Learning Objects and Generative Learning for Higher Order Thinking

Learning Objects and Generative Learning for Higher Order Thinking

Tan Wee Chuen (Centre for Innovative in Teaching & Learning Southern College, Malaysia), Baharuddin Aris (Universiti Teknologi Malaysia, Malaysia) and Mohd Salleh Abu (Universiti Teknologi Malaysia, Malaysia)
DOI: 10.4018/978-1-59904-861-1.ch034
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This chapter aims to guide the readers through the design and development of a prototype Web-based learning system based on the integration of learning objects with the principles of generative learning to improve higher order thinking skills. The chapter describes the conceptual model called Generative Learning Object Organizer and Thinking Tasks (GLOOTT) which was used to design and build a technology- supported learning environment. The chapter then describes how the effectiveness of the Web-based learning system was evaluated and reflects on the importance of the findings more generally.
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The emergence of the World Wide Web has caused change and innovation in the way people learn and work. An educational innovation is gradually taking place in the development and delivery of instruction through the use of learning objects. The changes provide an opportunity to improve the learning with the appropriate use of pedagogy coupled with technologies.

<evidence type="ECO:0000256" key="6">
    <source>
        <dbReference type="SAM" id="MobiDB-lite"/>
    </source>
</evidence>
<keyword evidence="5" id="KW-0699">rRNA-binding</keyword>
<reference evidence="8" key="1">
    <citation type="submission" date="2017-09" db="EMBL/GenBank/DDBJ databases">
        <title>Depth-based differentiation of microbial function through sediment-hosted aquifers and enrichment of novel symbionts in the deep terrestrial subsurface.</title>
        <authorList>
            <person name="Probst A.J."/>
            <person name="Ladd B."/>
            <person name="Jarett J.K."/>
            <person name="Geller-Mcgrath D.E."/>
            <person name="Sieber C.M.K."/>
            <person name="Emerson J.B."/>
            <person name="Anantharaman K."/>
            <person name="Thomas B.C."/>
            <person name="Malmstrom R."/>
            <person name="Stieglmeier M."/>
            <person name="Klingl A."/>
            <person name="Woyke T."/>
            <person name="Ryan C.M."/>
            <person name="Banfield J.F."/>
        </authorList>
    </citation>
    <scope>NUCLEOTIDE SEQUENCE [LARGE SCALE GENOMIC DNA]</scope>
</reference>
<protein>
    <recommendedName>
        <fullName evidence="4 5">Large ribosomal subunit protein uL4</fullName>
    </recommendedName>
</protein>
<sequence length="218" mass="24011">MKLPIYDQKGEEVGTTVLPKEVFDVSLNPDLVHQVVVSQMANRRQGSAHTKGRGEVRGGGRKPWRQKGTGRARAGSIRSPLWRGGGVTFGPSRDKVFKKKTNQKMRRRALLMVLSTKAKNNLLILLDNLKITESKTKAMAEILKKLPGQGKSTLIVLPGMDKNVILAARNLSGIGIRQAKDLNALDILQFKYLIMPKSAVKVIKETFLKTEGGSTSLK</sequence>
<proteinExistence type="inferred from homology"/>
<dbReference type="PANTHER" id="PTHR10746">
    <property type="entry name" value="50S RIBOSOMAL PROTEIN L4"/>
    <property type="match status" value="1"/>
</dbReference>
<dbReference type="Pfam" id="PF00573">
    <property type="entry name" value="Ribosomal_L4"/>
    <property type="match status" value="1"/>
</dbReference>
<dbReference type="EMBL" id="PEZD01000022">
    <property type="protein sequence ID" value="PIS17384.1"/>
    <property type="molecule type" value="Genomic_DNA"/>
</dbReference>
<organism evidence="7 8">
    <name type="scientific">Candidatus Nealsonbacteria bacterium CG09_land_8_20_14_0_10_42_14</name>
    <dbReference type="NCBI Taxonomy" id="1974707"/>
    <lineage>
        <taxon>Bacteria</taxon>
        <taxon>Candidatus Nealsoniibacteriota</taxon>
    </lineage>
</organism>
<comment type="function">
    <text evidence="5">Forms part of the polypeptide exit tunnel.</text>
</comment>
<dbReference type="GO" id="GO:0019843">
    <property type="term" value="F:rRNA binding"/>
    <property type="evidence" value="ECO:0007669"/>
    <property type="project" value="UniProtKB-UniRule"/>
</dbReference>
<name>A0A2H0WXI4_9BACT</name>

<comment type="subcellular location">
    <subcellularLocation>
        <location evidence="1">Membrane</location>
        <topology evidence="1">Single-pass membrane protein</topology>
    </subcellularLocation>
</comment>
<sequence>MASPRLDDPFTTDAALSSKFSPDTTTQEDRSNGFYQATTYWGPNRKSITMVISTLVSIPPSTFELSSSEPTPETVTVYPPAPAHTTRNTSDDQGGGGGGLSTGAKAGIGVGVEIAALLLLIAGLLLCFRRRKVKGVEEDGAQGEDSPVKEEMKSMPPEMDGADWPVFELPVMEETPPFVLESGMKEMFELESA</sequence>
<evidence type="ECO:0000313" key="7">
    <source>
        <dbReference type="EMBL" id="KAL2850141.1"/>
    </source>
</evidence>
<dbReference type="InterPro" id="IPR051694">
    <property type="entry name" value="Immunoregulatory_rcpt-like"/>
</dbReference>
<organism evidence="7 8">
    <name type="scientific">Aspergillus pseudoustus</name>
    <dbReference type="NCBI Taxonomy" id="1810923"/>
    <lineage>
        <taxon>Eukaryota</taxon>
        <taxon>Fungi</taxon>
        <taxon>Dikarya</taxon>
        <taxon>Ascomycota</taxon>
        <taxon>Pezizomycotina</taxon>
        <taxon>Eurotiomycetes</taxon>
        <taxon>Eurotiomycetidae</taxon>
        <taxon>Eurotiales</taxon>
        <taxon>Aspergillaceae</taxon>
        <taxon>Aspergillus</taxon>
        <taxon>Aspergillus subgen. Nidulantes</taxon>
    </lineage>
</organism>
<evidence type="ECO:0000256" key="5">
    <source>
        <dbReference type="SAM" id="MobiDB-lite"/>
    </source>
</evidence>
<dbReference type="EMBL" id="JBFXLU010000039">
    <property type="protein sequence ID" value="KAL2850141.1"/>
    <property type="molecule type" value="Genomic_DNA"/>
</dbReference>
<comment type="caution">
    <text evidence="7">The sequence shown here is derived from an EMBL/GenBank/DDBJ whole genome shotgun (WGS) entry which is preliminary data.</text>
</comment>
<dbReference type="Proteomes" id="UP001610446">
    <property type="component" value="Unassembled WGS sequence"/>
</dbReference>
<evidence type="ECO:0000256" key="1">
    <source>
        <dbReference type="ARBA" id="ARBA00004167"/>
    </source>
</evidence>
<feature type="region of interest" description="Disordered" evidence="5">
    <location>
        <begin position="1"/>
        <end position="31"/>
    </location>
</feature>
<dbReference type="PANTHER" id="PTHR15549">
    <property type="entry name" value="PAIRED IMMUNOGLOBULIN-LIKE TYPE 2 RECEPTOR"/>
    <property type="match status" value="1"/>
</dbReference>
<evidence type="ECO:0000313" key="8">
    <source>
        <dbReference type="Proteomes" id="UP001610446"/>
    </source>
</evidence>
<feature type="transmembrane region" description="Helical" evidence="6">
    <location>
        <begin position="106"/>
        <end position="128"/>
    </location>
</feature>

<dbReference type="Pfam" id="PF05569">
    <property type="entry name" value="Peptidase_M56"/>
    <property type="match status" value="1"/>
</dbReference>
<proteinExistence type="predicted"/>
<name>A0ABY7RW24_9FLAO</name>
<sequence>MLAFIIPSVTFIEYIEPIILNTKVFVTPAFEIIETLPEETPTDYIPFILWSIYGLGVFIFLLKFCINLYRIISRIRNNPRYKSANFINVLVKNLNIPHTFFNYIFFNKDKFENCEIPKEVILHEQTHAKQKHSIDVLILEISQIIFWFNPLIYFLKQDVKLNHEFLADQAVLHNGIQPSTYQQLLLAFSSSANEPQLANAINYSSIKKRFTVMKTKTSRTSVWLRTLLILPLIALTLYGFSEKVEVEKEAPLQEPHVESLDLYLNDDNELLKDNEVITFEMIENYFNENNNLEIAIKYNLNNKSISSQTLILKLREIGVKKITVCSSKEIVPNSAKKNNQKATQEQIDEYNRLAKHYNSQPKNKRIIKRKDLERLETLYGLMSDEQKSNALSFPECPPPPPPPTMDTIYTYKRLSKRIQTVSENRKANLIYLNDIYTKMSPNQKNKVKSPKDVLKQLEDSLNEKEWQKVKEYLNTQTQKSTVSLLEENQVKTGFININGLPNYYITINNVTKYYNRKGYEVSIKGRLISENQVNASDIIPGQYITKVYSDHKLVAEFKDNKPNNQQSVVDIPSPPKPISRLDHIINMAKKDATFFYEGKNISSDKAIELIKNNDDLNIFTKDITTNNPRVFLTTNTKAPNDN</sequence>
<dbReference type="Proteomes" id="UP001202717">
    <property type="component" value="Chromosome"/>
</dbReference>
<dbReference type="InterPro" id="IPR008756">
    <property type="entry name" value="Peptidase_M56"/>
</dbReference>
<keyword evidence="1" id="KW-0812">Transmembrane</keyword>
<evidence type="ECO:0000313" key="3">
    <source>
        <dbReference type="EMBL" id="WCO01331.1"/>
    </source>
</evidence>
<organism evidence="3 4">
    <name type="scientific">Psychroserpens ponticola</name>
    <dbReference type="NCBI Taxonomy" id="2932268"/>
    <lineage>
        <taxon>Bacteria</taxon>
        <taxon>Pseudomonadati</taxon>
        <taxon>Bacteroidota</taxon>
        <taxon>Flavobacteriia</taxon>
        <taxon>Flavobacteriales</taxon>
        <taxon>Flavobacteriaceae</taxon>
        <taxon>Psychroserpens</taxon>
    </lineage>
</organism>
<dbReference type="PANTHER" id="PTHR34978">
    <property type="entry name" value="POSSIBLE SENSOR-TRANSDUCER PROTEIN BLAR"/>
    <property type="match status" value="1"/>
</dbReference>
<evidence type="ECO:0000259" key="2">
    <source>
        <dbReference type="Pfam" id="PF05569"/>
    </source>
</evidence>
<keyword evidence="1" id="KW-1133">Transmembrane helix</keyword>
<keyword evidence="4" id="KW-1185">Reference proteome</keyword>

Most instructional designers understand the importance of pedagogical perspectives in the design and development of Web learning environments. Snow (1989) noted that instruction differs in structure and completeness, and highly structured instruction (linear in sequence with restricted and high external control) seems to help learners with low ability but hinder those with high ability. This suggests that the concept of one-size-fits-all design is not suitable in the design and development in e-learning. Instead, the learning environment should be highly flexible in structure and transfer the control of the learning system from the instructors to the learners whereby learners can actively participate in the learning process. The concept of learning object design fits this goal very well as can provide flexible paths for the learners’ exploration. Nonlinearity in the learning object approach allows students to access information in different patterns and to take control in their own actions and learning.

Learning object has been described by Wiley (2000) as reusable digital resource that supports learning. Grounded in the object-oriented paradigm of computer science, learning objects require the design of instruction into small learning contents that can be reused in different contexts, deployed into multiple setting and learning goals (Collis & Strijker, 2003; Wiley, 2000).